Developing creative socio-cultural tourism in Italy: Umbria tells the story!

Umbria, located in the central highlands of Italy, squeezed in between its well-known neighbours Tuscany and Rome, has a lot to tell its visitors. Alright, there are other regions, too, that specialize in olive oil production, truffle hunting, medieval festivals, cooking lessons or ancient crafts workshops. But where else can you experience all these, within a few kilometres from each other, in a truly Italian local kind of way? The secret triangle for creative tourism experiences in Italy lies between or near the towns of SPELLO, BEVAGNA, FOLIGNO & VALTOPINA.

Supported by an international EU project on developing socio-cultural tourism in rural areas of Europe called CULTrips, the local organizers or “greeter guides” made it a point to welcome us as pilot travellers to experience this form of interactive, meet-the-locals kind of tourism.

WHAT A GREAT IDEA :-) This form of travelling should actually be offered all over Europe. Here’s what we experienced in the course of just three days !



Olive Oil: Harvesting & Tasting Lessons around Spello

From fruit to bottle: How we harvested olives and actually got to taste a REAL variety of native, extra-virgin olive oil (the best oil does taste really spicy!).

Personally, I believe this is an experience every foreign visitor to a destination known for its olive oil should do: Participate in the olive harvest season during late autumn. From picking to collecting olives (and really understanding the meaning of labour!), we then went on to a later tasting workshop in a local oil mill.

During the tasting, we were lucky enough to be guided by local experts. They explained the entire variety and characteristics of the olive oil production process to us, and how the BEST OLIVE OIL in the world would actually taste … well, really spicy, fruity and delightful. Olive oil, after all, is a true life elixir. It’s what keeps Italians healthy and us happy. Wohoo!

Truffle Tour & Cooking Lesson

On the second day of our creative socio-cultural endeavours, the crisp morning air in the forests broke with the actual barking of dogs ! Yes, dogs (and not pigs) is what professional truffle hunters need in order to find truffles buried in the soil. The truffle, we learn, grows similar to a potato and gives a very distinctive smell to the delicate nose of a trained truffle dog. During the search, dog & truffle man both start digging around a spot indicated by the dog and -VOILÀ! – a truffle is revealed from the ground!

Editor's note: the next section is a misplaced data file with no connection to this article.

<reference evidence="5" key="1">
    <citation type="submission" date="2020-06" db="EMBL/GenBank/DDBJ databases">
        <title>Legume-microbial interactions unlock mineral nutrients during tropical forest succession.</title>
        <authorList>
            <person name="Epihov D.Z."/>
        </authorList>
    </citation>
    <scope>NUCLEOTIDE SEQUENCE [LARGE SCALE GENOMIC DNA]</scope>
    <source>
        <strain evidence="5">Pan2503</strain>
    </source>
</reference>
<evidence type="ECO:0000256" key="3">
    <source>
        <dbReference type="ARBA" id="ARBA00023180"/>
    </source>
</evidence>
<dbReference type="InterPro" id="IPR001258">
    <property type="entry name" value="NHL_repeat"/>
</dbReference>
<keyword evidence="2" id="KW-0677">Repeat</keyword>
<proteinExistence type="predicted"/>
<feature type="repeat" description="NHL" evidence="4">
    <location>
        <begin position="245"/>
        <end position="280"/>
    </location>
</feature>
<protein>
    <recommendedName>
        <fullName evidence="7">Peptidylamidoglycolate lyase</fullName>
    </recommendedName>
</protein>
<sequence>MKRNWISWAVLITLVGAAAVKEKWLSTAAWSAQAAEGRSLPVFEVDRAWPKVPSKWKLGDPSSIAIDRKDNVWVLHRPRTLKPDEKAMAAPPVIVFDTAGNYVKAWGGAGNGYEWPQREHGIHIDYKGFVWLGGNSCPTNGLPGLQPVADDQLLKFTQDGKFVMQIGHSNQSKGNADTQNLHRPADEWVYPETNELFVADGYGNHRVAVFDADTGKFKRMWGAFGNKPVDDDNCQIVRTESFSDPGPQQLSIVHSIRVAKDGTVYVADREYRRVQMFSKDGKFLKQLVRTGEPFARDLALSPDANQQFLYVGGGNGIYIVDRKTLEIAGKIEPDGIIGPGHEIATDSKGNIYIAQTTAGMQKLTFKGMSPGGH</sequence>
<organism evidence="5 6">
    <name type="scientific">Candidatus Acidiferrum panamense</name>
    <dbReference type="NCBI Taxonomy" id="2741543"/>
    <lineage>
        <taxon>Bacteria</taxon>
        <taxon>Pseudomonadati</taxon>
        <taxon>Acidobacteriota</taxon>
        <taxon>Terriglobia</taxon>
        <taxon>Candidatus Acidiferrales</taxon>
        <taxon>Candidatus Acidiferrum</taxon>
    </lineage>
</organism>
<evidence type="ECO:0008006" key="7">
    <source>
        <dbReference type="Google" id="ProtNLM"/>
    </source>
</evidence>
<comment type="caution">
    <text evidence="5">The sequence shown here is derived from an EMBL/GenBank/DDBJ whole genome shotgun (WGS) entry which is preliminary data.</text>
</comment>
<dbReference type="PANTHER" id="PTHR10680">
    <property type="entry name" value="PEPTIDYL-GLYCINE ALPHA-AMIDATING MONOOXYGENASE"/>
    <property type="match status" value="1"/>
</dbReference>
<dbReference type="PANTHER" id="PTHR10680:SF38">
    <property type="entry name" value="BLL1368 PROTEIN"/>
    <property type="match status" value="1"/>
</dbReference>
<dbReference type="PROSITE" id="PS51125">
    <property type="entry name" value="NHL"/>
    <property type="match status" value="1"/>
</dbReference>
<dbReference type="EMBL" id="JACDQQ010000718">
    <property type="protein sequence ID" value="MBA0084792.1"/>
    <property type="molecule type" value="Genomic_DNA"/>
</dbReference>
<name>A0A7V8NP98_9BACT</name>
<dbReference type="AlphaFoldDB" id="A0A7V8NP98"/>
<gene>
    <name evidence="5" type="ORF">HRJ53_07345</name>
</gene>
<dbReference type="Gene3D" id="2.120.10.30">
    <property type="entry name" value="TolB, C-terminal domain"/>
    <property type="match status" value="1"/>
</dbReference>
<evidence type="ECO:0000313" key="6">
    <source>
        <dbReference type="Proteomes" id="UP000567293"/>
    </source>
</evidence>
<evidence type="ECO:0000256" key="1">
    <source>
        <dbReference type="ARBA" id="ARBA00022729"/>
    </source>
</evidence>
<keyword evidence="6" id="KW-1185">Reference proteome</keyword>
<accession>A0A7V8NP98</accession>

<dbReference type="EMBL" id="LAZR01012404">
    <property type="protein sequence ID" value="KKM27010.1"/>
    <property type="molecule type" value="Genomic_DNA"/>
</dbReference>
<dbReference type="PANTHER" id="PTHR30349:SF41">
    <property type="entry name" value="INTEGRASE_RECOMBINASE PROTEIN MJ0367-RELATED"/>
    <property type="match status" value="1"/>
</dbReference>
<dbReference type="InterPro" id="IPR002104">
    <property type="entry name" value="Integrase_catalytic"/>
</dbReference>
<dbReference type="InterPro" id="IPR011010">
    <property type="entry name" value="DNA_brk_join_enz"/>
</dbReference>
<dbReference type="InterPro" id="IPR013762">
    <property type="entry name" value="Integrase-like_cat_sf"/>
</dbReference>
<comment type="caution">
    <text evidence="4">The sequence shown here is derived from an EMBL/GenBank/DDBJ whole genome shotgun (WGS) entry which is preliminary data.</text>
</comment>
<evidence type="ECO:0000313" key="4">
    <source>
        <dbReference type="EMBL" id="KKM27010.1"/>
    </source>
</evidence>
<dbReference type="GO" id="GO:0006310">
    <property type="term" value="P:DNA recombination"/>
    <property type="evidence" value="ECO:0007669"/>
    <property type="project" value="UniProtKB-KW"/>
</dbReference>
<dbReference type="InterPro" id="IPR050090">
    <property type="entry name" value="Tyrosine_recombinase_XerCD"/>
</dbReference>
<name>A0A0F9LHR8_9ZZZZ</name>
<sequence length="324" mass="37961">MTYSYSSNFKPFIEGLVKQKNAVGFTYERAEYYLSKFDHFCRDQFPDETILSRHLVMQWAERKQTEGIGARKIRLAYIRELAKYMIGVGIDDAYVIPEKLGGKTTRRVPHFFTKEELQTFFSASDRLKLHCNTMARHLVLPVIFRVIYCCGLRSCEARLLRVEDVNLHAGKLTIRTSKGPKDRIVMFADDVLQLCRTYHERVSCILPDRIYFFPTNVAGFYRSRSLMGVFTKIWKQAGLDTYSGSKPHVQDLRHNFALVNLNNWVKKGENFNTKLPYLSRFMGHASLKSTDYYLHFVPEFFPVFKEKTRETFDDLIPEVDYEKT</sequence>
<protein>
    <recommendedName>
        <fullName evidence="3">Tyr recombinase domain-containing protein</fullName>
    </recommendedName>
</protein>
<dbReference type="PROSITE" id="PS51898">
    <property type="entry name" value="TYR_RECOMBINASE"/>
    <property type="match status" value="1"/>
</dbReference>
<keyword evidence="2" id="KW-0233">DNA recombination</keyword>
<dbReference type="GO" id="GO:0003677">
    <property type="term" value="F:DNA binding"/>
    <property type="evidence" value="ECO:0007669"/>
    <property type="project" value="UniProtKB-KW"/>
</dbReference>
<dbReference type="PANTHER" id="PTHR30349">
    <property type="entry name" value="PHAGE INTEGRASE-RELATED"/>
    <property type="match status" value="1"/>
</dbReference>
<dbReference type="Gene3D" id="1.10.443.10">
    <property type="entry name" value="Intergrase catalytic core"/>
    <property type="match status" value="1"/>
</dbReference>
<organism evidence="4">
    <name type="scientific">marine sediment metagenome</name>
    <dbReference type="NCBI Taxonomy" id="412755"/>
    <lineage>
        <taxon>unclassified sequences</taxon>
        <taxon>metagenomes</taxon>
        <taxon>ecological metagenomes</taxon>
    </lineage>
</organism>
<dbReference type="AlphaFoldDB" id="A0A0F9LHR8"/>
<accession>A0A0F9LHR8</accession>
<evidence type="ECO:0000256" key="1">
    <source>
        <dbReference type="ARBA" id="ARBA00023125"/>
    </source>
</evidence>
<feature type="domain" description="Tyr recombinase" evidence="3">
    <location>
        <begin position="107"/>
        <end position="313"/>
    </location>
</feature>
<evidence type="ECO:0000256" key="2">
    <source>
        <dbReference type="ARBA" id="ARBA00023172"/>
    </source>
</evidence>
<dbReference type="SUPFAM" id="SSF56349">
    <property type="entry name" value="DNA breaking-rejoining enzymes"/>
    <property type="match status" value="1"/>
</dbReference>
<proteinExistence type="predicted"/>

This experience is offered regularly to those interested in truffles. As the search for truffles is a feast for the senses, this is true not only for international visitors, but also for the locals who are participating enthusiastically themselves! A beautiful must-do experience that remains very vivid in your mind.

Later in the day, we moved on to cooking with truffles and – almost naturally! – made our own Italian pasta! DE-LI-CIOUS! Wendy, an Australian lady of Montanelli Wine Estate who fell in love with Umbria, runs a cooking school with excellent know-how and ingredients. A big fan of the Slow Food movement, she goes through every step of making biscuits and pasta or indeed, treating truffles, with us. A wonderful experience to cook fresh pasta & truffles (the taste still lingers in my mouth …).



History hands-on: Silk & Candle Workshops, Quintana Experience!

The past is in … books, dusty rooms or ancient ruins. Right? Well, think again! What I have come away with from this trip to Italy is a deep understanding of what the past in this area was all about: the plight of the pilgrims travelling all over Europe stopping to make candles en route to Rome, the hours spent extracting silk threads from the silk worm’s cocoon, producing delicate and very soft fabric or clothes .. Wow. Had we not directly experienced a part of this work (i.e. making candles ourselves, threading a small part of silk bandage!) the experience would not have been the same.



All I am saying is, socio-cultural tourism that allows for visitors to engage with the locals on a day-to-day basis is the best tourism can achieve. In fact, only through these particular kind of creative practices is the principal aim of tourism fulfilled: To gain mutual cultural understanding, achieve respect and a deep-rooted, memorable connection to the inhabitants of this place.

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